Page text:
Like seahorses, male pipefish are one of the select underseas species that get pregnant and carry their young in their brood until birth. A recent study has shown that pregnant male pipefishes will selectively abort their young if they feel the mother is not attractive and healthy enough. According to the study:

The conflict seems to be mediated by a strategy of cryptic choice in which males increase rates of offspring abortion in pregnancies from unattractive mothers to retain resources for future reproductive opportunities.

Or as lead researcher Kimberly Paczolt told Scientific American:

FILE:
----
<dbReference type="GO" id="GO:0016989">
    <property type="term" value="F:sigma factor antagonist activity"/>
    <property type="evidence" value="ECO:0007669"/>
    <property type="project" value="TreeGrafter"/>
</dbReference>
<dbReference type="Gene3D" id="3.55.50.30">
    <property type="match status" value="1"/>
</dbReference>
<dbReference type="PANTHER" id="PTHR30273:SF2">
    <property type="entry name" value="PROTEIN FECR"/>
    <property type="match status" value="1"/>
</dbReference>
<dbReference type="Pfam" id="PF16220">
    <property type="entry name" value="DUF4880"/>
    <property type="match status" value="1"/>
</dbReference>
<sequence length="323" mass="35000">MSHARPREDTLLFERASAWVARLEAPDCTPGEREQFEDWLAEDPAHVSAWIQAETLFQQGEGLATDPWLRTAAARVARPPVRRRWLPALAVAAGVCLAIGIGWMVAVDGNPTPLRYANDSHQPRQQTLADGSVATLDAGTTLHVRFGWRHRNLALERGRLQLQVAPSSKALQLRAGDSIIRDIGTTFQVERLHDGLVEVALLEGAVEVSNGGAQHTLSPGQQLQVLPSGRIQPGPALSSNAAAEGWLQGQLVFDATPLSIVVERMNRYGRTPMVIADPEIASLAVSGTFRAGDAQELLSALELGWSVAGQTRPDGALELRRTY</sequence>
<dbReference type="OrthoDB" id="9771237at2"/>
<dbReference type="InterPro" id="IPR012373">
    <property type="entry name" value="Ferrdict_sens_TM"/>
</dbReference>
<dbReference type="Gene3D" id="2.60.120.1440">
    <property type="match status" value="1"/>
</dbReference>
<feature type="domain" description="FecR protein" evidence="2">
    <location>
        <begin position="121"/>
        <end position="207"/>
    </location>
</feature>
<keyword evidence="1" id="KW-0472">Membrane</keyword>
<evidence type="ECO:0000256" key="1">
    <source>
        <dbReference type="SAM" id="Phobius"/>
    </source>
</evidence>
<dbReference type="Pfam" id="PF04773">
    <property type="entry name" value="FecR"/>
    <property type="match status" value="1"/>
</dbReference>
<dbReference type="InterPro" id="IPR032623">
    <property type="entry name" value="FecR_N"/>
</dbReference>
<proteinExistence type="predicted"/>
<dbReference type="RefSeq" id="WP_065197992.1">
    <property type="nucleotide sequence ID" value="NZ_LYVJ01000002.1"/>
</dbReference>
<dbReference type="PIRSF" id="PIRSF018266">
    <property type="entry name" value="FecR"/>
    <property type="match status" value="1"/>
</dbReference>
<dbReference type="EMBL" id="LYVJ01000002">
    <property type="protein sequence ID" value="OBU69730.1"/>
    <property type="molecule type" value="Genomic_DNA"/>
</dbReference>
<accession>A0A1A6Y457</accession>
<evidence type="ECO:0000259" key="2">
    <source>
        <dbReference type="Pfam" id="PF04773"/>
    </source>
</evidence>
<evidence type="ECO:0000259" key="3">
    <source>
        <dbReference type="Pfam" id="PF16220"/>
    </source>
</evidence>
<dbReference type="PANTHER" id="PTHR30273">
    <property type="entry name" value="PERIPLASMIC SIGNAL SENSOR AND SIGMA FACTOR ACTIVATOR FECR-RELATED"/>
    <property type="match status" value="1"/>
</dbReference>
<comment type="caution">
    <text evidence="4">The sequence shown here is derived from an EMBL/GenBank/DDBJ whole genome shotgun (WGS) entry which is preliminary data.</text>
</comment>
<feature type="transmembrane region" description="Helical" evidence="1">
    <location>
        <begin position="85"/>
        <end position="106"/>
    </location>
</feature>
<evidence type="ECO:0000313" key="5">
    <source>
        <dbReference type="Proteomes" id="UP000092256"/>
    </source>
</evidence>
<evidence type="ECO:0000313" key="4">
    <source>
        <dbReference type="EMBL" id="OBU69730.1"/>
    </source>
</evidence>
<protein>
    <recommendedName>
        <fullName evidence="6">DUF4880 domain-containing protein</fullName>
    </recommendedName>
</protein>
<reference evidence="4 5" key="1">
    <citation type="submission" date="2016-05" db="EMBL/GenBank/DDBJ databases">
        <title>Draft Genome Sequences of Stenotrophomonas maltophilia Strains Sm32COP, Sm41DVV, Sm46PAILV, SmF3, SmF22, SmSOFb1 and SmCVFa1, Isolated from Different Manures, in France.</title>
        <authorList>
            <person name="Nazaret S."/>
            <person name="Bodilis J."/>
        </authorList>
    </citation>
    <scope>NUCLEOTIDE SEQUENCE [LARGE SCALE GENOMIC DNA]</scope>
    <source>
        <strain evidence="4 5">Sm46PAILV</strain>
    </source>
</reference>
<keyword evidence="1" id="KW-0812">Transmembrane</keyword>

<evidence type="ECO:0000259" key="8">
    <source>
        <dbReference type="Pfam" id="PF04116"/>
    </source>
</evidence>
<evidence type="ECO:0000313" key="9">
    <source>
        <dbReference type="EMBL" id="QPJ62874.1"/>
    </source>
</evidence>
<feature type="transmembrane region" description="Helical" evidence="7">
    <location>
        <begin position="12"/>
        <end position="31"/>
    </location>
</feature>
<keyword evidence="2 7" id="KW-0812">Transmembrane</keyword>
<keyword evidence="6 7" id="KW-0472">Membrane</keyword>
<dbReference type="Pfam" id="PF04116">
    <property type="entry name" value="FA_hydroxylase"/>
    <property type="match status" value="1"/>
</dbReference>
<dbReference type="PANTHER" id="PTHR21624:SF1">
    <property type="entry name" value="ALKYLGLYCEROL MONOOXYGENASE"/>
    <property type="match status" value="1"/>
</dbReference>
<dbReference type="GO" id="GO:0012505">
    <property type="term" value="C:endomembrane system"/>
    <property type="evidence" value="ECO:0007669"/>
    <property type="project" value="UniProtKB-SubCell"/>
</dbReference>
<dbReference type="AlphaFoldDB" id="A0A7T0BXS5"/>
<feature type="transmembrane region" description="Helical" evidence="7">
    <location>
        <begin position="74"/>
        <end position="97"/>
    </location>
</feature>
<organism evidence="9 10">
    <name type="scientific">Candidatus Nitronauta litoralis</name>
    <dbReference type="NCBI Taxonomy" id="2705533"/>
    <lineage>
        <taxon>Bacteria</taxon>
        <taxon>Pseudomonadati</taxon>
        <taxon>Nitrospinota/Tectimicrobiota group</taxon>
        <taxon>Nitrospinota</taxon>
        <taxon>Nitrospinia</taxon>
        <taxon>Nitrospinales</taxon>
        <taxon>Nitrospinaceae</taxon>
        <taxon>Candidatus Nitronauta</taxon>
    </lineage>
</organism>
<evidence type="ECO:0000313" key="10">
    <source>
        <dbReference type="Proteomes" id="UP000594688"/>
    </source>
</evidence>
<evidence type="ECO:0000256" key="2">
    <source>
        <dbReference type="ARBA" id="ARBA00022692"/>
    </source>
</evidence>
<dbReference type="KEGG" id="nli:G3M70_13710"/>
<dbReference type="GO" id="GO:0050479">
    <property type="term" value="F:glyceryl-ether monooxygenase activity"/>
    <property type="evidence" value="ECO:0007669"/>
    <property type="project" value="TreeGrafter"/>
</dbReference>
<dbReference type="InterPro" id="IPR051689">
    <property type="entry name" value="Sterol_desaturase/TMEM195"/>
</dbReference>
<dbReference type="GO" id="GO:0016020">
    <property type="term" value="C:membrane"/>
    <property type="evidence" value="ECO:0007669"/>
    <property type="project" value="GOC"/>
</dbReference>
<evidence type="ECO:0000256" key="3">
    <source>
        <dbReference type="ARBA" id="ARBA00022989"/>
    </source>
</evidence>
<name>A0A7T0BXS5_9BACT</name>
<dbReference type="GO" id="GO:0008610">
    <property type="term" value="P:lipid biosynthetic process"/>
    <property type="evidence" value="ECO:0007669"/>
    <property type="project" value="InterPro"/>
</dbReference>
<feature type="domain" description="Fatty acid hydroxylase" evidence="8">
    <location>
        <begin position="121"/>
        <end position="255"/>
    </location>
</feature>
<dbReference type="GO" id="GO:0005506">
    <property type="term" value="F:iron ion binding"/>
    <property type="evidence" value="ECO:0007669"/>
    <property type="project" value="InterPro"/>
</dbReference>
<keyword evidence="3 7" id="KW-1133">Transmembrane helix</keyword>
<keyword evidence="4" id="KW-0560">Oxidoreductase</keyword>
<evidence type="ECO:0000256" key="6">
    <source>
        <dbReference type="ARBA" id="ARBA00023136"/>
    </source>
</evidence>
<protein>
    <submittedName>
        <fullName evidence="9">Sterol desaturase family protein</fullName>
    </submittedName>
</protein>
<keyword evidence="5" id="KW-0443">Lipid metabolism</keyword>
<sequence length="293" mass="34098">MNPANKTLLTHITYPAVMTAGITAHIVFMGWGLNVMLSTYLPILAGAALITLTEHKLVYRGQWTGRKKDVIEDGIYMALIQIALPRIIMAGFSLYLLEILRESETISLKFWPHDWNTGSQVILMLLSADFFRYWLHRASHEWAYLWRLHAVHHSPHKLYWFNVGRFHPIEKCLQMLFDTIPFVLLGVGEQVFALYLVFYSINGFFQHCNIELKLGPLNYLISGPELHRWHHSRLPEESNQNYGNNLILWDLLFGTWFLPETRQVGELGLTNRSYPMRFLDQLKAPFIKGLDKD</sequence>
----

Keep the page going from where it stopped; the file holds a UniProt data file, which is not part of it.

"It's almost as if he is saying, 'Are these babies worth my effort?' If he is not overly fond of the mother, the answer appears to be 'No,' and he invests fewer resources."

The pregnant male may deny nutrients to the low-quality eggs, or he may even absorb the eggs to feed himself. It seems one of the largest factors in evaluating the relative attractiveness of the female was her size: the bigger, the better.